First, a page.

I finally had see what all the hype was about. I found Emily VanCamp first endearing, then later super annoying on Brothers and Sisters. (The pilot of which I really must write about at some point.) This show has been billed as the ushering in a new era of prime time soap operas to rival the heyday of Dallas, priming us, of course, for that reboot.
The pilot starts in media res, and why not, since the title tells us where we’re headed. The question is, will the show make us care about how we get there? After a brief voice-over from the heroine describing her girlhood sense of right and wrong, we’re thrust into the midst of a glamorous party at a Hamptons beach house where the uptrodden* are all dressed according to a theme — the women in red and the men in white — of “fire and ice.”
Like every show on ABC, this one is teeming with beautiful people in gorgeous clothes and impeccable hairstyles. So when, in the first few moments Emily has a tense exchange with a guy named Nolan (Gabriel Mann), we know he’s a bad guy, ’cause his hair is not impeccable. He’s kind of a Hampton’s hipster. “You shouldn’t be here,” Emily tells him. “That makes two of us,” he replies. The next thing we see is a person dragging a body from the ocean onto the beach. When a young, hot couple traipses down to the beach to get it on, they find the body and scream like everyone does when they find a body on TV.
We cut to a tight-faced Madeline Stowe growling to Emily, “Where the hell is my son?” Implication: the body is that of her son.
Then we flash back five months to when Emily first rented her sprawling beach cottage, and we get our first glimpse into her origin story. A flashback reveals a little girl named Amanda, spending the summer in the same cottage with her loving father. The father explains that he loves his daughter “infinity times infinity,” and illustrates with overlapping figure-8s in the sand.
“Infinity tines infinity”? To me that just sounds childish, as in “You’re a big slimy dork, no backsies, infinity times infinity.” But it’s going to be important.
As Emily moves into the cottage we meet her friend, Ashley (Ashley Madekwe), and a “new girl in town” trope ensues where Ashley fills Emily in about the local color. Emily’s neighbor is Victoria, “reigning queen of The Hamptons.” We meet her for ourselves soon enough, along with her husband (Henry Czerny), son and snarky teenage daughter. Emily’s landlady is Lydia (Amber Valletta), Victoria’s best friend.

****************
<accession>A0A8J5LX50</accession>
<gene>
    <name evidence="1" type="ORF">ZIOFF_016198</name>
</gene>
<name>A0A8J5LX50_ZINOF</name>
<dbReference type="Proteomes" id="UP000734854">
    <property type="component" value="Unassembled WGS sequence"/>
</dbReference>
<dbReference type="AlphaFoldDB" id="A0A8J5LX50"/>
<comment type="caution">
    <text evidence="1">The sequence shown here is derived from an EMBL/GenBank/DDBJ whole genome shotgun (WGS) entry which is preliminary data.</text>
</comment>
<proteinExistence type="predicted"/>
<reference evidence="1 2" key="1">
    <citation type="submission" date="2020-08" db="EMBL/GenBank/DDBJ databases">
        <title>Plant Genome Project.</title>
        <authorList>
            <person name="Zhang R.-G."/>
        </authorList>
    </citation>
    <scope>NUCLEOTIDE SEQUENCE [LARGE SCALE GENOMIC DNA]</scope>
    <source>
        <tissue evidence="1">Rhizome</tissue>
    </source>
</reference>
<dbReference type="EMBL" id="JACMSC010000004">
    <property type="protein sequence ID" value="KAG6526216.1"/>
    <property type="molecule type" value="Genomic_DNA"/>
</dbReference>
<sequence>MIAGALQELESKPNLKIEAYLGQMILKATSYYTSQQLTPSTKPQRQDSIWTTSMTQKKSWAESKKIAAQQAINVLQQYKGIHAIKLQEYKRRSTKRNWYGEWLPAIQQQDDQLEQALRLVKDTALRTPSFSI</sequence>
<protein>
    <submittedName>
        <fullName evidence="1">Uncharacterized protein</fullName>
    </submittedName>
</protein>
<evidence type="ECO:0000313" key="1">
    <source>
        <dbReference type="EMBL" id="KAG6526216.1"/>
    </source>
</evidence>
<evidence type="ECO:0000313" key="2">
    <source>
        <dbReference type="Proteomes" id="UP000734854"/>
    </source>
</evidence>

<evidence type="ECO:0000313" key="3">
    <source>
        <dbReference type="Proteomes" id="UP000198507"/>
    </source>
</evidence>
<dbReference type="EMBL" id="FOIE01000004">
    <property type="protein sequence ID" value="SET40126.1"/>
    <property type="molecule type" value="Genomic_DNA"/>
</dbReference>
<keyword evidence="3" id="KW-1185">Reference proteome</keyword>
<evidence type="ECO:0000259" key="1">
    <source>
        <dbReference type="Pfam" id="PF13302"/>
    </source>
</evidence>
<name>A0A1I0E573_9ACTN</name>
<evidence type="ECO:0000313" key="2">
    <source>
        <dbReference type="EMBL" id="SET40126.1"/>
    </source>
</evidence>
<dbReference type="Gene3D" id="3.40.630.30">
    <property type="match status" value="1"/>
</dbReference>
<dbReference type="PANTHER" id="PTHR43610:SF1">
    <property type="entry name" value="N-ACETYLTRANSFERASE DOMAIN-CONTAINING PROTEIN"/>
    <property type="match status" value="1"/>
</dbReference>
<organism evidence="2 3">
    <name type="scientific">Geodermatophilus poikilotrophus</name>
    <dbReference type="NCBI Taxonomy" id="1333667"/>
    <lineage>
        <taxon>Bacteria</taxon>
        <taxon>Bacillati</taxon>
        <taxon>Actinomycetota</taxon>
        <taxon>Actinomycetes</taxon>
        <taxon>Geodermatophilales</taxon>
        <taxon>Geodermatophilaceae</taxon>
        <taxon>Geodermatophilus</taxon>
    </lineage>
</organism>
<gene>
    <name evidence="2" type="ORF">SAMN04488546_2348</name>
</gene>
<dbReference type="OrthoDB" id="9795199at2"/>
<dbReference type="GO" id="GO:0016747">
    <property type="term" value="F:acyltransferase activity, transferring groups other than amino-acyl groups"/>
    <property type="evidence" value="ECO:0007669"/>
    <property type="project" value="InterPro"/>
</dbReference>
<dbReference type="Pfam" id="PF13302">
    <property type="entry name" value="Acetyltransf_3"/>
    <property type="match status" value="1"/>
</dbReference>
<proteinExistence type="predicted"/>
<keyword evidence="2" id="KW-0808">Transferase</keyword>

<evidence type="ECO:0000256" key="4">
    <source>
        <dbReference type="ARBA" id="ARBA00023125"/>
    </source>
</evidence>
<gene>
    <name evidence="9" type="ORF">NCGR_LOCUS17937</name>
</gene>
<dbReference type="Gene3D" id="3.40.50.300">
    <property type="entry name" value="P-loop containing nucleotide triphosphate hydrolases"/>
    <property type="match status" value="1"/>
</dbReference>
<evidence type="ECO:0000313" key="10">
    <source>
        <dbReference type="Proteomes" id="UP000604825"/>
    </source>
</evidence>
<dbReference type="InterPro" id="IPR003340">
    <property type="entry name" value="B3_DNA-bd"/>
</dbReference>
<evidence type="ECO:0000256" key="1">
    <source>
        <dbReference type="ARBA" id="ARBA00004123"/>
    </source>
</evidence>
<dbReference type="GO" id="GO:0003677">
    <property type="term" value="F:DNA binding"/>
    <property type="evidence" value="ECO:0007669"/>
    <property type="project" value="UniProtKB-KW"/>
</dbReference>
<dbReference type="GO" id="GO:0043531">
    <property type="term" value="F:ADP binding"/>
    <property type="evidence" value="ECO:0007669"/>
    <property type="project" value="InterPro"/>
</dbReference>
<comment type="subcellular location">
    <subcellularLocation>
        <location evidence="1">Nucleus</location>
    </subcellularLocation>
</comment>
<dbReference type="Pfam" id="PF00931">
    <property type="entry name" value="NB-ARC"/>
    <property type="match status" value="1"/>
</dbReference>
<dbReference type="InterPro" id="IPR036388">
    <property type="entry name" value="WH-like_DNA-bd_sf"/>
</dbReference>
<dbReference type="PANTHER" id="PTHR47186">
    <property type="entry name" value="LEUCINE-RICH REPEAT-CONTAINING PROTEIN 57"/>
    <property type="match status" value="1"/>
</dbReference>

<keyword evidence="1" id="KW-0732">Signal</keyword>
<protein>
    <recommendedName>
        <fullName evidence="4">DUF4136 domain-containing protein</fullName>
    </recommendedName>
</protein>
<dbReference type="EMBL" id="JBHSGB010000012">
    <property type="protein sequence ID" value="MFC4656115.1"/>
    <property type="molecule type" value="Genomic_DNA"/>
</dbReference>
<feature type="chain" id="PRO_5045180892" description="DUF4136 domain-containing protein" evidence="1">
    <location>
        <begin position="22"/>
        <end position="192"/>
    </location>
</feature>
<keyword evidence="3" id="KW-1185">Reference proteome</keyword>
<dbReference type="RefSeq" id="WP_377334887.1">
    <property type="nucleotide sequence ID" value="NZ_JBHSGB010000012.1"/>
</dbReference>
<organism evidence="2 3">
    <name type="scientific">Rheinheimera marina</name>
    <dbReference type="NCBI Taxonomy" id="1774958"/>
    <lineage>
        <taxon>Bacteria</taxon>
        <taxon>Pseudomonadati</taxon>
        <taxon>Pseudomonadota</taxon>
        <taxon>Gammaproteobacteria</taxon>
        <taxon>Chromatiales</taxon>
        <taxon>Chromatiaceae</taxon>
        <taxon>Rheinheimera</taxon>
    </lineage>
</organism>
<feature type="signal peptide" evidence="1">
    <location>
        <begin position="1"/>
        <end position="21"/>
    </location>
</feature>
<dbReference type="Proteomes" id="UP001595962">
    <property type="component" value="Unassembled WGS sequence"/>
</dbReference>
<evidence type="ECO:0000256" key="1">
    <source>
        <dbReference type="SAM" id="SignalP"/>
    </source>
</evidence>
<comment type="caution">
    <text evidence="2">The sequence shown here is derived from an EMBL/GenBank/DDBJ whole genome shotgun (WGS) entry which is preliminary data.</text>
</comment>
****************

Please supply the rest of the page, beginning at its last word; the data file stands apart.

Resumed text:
Living parallel lives with the haves, of course, are the have-nots, a family running a rustic harbor-side cafe. The hipster tries to buy a boat named Amanda (remember that name?) from Have-not Jr. (Nick Wechsler)
The rest of the episode builds to at $10,000-a-ticket fundraiser that Victoria is hosting. In the run-up, Victoria’s husband sleeps with her best friend paving the way for party drama proportionate to the price of admission. Along the way a few more flashbacks help us connect the characters as they are today with the people they were when Emily was Amanda and the acts for which she is seeking her revenge. At the party there’s more of Ashley pointing people out to Emily and explaining who they are. It’s increasingly hinted that Emily already knows much more about this cast of characters than she is letting on.
This pilot is devoted more to painting an alluring picture than to making us care about the protagonist. For soap opera audiences, that might be okay. It promises plenty of ostentatious gowns, bitter rivalries, and vicious betrayals. That’s obviously what a lot of viewers want. I could have done with more character development. I don’t need Emily’s back story all spelled out — it’s more fun to have things unravel slowly — but I find myself wanting to know more about what kind of woman she is. Is she justified in her blood lust? I’m just assuming that she is responsible for the death of her finance in the opening scenes, but maybe that’s where the writers are misleading us. (I haven’t watched any further episodes.) For all I know, she actually loved the guy and had nothing to do with his murder. I guess the moral of The Count of Monte Cristo was that revenge doesn’t pay, but I don’t know how ABC feels on that issue.
*I cannot take credit for this awesome term to describe the ridiculously rich and beautiful, the uptrodden. I got it from a dear friend, who got it from her late husband, a society and travel journalist based in Palm Beach–he knew from whence he spoke.